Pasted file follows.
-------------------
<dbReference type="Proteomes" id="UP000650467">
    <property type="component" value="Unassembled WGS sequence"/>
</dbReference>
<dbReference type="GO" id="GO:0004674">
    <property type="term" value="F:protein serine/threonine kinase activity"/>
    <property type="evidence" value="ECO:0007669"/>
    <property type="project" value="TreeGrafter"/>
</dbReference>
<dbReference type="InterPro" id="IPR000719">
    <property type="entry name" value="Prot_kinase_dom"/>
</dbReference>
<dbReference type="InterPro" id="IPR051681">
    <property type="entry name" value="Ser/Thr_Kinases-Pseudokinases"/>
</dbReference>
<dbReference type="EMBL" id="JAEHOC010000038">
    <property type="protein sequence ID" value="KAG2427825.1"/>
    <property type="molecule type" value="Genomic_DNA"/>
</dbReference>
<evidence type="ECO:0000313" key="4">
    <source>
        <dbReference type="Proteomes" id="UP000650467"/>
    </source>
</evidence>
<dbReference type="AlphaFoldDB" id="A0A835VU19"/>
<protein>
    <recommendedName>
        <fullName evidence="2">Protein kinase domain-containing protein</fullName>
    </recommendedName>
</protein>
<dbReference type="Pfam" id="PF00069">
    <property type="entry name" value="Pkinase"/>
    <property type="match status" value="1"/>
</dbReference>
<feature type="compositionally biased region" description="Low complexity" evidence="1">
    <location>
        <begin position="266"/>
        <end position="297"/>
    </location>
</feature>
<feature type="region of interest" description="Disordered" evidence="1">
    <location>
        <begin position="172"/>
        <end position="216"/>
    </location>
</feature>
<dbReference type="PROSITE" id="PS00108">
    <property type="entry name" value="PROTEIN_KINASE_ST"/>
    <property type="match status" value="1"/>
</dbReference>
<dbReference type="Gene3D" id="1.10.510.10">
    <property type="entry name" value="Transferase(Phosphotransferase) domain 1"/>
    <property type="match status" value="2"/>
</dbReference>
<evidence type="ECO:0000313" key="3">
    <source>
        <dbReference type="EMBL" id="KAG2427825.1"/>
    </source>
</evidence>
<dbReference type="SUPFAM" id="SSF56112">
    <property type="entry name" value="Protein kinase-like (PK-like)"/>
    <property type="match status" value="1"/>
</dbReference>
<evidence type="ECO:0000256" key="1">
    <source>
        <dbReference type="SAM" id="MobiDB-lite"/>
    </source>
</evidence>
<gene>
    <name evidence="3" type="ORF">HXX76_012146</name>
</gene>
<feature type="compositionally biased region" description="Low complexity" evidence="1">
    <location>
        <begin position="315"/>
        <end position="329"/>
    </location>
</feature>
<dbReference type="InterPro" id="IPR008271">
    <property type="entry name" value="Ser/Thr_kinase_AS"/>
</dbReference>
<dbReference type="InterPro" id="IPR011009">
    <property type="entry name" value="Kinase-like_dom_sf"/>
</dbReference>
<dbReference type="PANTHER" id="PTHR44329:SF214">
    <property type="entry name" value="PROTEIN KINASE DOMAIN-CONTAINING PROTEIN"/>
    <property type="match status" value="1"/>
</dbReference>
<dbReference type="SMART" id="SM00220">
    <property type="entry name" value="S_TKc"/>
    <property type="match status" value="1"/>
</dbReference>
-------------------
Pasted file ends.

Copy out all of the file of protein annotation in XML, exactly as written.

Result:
<dbReference type="Proteomes" id="UP000650467">
    <property type="component" value="Unassembled WGS sequence"/>
</dbReference>
<dbReference type="GO" id="GO:0004674">
    <property type="term" value="F:protein serine/threonine kinase activity"/>
    <property type="evidence" value="ECO:0007669"/>
    <property type="project" value="TreeGrafter"/>
</dbReference>
<dbReference type="InterPro" id="IPR000719">
    <property type="entry name" value="Prot_kinase_dom"/>
</dbReference>
<dbReference type="InterPro" id="IPR051681">
    <property type="entry name" value="Ser/Thr_Kinases-Pseudokinases"/>
</dbReference>
<dbReference type="EMBL" id="JAEHOC010000038">
    <property type="protein sequence ID" value="KAG2427825.1"/>
    <property type="molecule type" value="Genomic_DNA"/>
</dbReference>
<evidence type="ECO:0000313" key="4">
    <source>
        <dbReference type="Proteomes" id="UP000650467"/>
    </source>
</evidence>
<dbReference type="AlphaFoldDB" id="A0A835VU19"/>
<protein>
    <recommendedName>
        <fullName evidence="2">Protein kinase domain-containing protein</fullName>
    </recommendedName>
</protein>
<dbReference type="Pfam" id="PF00069">
    <property type="entry name" value="Pkinase"/>
    <property type="match status" value="1"/>
</dbReference>
<feature type="compositionally biased region" description="Low complexity" evidence="1">
    <location>
        <begin position="266"/>
        <end position="297"/>
    </location>
</feature>
<feature type="region of interest" description="Disordered" evidence="1">
    <location>
        <begin position="172"/>
        <end position="216"/>
    </location>
</feature>
<dbReference type="PROSITE" id="PS00108">
    <property type="entry name" value="PROTEIN_KINASE_ST"/>
    <property type="match status" value="1"/>
</dbReference>
<dbReference type="Gene3D" id="1.10.510.10">
    <property type="entry name" value="Transferase(Phosphotransferase) domain 1"/>
    <property type="match status" value="2"/>
</dbReference>
<evidence type="ECO:0000313" key="3">
    <source>
        <dbReference type="EMBL" id="KAG2427825.1"/>
    </source>
</evidence>
<dbReference type="SUPFAM" id="SSF56112">
    <property type="entry name" value="Protein kinase-like (PK-like)"/>
    <property type="match status" value="1"/>
</dbReference>
<evidence type="ECO:0000256" key="1">
    <source>
        <dbReference type="SAM" id="MobiDB-lite"/>
    </source>
</evidence>
<gene>
    <name evidence="3" type="ORF">HXX76_012146</name>
</gene>
<feature type="compositionally biased region" description="Low complexity" evidence="1">
    <location>
        <begin position="315"/>
        <end position="329"/>
    </location>
</feature>
<dbReference type="InterPro" id="IPR008271">
    <property type="entry name" value="Ser/Thr_kinase_AS"/>
</dbReference>
<dbReference type="InterPro" id="IPR011009">
    <property type="entry name" value="Kinase-like_dom_sf"/>
</dbReference>
<dbReference type="PANTHER" id="PTHR44329:SF214">
    <property type="entry name" value="PROTEIN KINASE DOMAIN-CONTAINING PROTEIN"/>
    <property type="match status" value="1"/>
</dbReference>
<dbReference type="SMART" id="SM00220">
    <property type="entry name" value="S_TKc"/>
    <property type="match status" value="1"/>
</dbReference>